Sobremesa chronicles

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bienmesabe2(This week I am starting a new Caracas Chronicles column: the weekly Friday-afternoon-suggestion-for-a-controversial-conversation-topic-over-Sunday-lunch post. 

Many extended Venezuelan families get together around the lunch table on Sundays, and after the meal is done, they engage in the “sobremesa,” a sacred Venezuelan tradition where people have dessert, drink coffee, chat, gossip, and generally bitch about the government.

The sobremesa is a great occasion to catch up with relatives and impress them with your weird theories. It’s also a good time to challenge ridiculous Venezuelan conventional wisdom and, if you’re one of our younger readers, annoy your parents with wacky stuff you’ve read on the Internet.

If you do this and a furiously passionate conversation unfolds, I would consider my job done. Regardless, I would love to hear how the conversation went in the comments section. Have a great weekend, everyone.)

The Venezuelan economy is in shambles. So is our public sphere.

You see, there have been a lot of rumblings lately about how chavistas have supposedly wasted away the nation’s fortunes. They “dilapidated” the oil boom. They “gave it away” to other countries. They “stole it all.”

Comparisons with the sovereign wealth funds of Norway, Saudi Arabia, or even Russia abound. Chavista incompetence and graft are blamed by all.

They make it sound like a trillion dollars of oil wealth simply disappeared inside one of Diosdado Cabello’s pockets.

Bull. Crap.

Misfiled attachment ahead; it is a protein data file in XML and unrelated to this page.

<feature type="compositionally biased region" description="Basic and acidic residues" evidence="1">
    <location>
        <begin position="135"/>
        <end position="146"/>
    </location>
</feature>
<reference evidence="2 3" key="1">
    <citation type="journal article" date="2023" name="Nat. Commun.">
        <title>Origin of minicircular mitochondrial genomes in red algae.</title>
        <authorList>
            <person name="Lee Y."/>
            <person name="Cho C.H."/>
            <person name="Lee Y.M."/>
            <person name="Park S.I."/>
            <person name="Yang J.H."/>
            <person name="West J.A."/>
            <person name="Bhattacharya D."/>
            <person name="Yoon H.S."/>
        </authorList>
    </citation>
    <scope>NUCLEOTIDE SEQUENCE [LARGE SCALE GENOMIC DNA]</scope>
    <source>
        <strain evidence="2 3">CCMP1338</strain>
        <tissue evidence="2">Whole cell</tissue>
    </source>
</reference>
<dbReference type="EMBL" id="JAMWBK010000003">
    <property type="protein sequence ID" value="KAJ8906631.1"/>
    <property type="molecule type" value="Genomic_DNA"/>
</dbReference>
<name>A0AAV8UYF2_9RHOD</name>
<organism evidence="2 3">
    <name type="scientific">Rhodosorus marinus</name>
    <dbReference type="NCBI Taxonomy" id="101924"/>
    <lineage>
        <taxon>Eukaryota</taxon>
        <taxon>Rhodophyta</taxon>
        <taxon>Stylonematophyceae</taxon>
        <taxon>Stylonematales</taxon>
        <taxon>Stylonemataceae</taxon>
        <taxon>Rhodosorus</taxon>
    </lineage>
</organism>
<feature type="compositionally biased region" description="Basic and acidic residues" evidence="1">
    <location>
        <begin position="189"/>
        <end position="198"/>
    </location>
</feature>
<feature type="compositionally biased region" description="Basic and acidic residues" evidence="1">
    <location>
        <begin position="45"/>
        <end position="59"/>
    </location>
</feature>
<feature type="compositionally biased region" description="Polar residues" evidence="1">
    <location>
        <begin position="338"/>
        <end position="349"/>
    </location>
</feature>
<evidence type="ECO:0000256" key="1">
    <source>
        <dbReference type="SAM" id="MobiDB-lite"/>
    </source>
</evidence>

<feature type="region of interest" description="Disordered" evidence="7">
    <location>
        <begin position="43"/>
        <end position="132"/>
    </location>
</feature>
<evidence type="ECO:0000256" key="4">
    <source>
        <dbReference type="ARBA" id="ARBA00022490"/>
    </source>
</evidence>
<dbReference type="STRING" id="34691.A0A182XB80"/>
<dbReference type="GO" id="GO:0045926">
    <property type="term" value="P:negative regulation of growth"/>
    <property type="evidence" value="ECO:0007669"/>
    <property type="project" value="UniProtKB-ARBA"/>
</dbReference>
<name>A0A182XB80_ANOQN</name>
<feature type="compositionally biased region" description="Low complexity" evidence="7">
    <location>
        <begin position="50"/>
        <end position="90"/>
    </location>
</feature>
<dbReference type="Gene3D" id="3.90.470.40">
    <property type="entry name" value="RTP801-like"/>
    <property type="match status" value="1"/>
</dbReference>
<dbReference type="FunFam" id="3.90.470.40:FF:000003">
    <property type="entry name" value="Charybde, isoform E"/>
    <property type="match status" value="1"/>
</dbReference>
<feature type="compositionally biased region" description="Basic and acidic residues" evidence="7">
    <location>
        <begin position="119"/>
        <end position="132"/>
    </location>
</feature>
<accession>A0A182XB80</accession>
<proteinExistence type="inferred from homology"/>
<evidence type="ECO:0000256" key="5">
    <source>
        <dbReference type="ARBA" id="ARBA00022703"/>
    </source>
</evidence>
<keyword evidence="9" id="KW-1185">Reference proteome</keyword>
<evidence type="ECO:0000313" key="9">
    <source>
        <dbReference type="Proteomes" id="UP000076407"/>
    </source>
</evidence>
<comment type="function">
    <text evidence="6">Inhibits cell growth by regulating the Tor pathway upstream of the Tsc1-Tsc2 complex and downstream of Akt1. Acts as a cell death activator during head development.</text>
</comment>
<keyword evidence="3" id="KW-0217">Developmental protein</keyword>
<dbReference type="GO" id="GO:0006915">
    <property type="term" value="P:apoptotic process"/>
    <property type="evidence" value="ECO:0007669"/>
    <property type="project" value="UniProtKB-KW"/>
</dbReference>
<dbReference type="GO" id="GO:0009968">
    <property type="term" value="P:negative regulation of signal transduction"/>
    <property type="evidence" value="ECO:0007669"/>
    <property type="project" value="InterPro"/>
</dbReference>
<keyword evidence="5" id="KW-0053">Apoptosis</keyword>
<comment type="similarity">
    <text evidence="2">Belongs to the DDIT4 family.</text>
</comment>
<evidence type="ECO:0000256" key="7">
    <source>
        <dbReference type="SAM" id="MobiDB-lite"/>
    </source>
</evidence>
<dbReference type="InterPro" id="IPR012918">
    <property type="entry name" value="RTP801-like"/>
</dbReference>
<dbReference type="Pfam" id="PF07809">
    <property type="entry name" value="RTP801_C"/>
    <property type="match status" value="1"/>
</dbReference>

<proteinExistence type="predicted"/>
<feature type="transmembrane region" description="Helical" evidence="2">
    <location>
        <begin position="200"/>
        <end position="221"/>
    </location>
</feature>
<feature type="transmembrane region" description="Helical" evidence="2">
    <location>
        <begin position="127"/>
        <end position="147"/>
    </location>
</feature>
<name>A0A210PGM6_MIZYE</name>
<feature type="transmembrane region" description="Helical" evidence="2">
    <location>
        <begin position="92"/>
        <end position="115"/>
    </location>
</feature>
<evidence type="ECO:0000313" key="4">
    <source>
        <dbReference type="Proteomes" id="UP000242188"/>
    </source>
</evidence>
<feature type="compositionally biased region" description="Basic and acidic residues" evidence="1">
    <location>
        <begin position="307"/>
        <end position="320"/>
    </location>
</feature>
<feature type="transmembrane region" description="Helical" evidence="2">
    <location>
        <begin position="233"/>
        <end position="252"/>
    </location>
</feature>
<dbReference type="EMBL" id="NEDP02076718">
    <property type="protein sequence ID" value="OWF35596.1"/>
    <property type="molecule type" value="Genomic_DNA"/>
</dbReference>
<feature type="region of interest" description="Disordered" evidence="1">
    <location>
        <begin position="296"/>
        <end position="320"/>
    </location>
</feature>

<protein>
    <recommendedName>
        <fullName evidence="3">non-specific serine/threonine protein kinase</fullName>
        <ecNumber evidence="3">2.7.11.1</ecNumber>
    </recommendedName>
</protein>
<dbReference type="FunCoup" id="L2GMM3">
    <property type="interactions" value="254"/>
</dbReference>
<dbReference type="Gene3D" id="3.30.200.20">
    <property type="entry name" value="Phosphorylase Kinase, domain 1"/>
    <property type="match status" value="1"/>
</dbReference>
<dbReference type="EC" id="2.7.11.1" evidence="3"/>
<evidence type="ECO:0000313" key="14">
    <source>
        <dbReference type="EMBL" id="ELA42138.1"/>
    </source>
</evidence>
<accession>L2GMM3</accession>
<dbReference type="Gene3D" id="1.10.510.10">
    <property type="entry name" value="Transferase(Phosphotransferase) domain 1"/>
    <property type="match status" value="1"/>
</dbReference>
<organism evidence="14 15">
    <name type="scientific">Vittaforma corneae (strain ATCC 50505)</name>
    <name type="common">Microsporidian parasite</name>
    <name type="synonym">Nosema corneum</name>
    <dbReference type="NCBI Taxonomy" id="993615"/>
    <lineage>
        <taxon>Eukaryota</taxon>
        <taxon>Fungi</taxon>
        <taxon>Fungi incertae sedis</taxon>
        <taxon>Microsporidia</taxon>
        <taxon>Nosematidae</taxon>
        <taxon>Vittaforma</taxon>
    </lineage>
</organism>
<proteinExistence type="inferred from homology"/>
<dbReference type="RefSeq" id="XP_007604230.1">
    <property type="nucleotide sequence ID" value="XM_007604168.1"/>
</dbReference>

Sure, theft is a big part of the story of why we’re bankrupt. Venezuela is, in many respects, a kleptocracy. But we simply cannot claim that chavistas “squandered” the oil boom. All of us are to blame.

Misiones were giveaways that ended up in the pockets of millions of Venezuelans. Some of them surely spent their Misiones money on flat-screen TVs and additions to their ranchos which yielded few long-term benefits. The government does not bear the fault for their financial decisions.

Cadivi was a massive handout to the middle class. We all know people who have made a killing off of “raspar cupos” and generally taking advantage of exchange rate distortions – heck, they’re still doing so! Venezuelans of all stripes paid subsidized airplane tickets to travel extensively around the world these past ten years. Some saved the money they made off their allocations. Others decided to spend it all on holidays. Many reaped the bounty.

The government payroll increased by hundreds of thousands of people. These people don’t really do anything in their jobs. They just sit there, idly cashing in on the oil boom. Heck, even middle class housewives began getting a pension from Chávez a few years ago. What they decided to do with their little chunk of the oil boom had little to do with the government.

And let’s not even discuss the subsidies. One can make the case that Venezuelans were paying artificially low prices for everything from construction material to black beans the last few years. How much of the oil boom of the last ten years or so was literally burned away in free gasoline for everyone?

Finally, let’s remember that not all oil revenue was necessarily oil profit. Some of it went to pay for the cost of production – the drills, rigs, and ships needed to take the oil to market. Oil revenues are irrelevant – one has to look at oil profits to get the correct financial picture. Politicians who speak of oil “revenues” are being deliberately misleading, or just plain ignorant.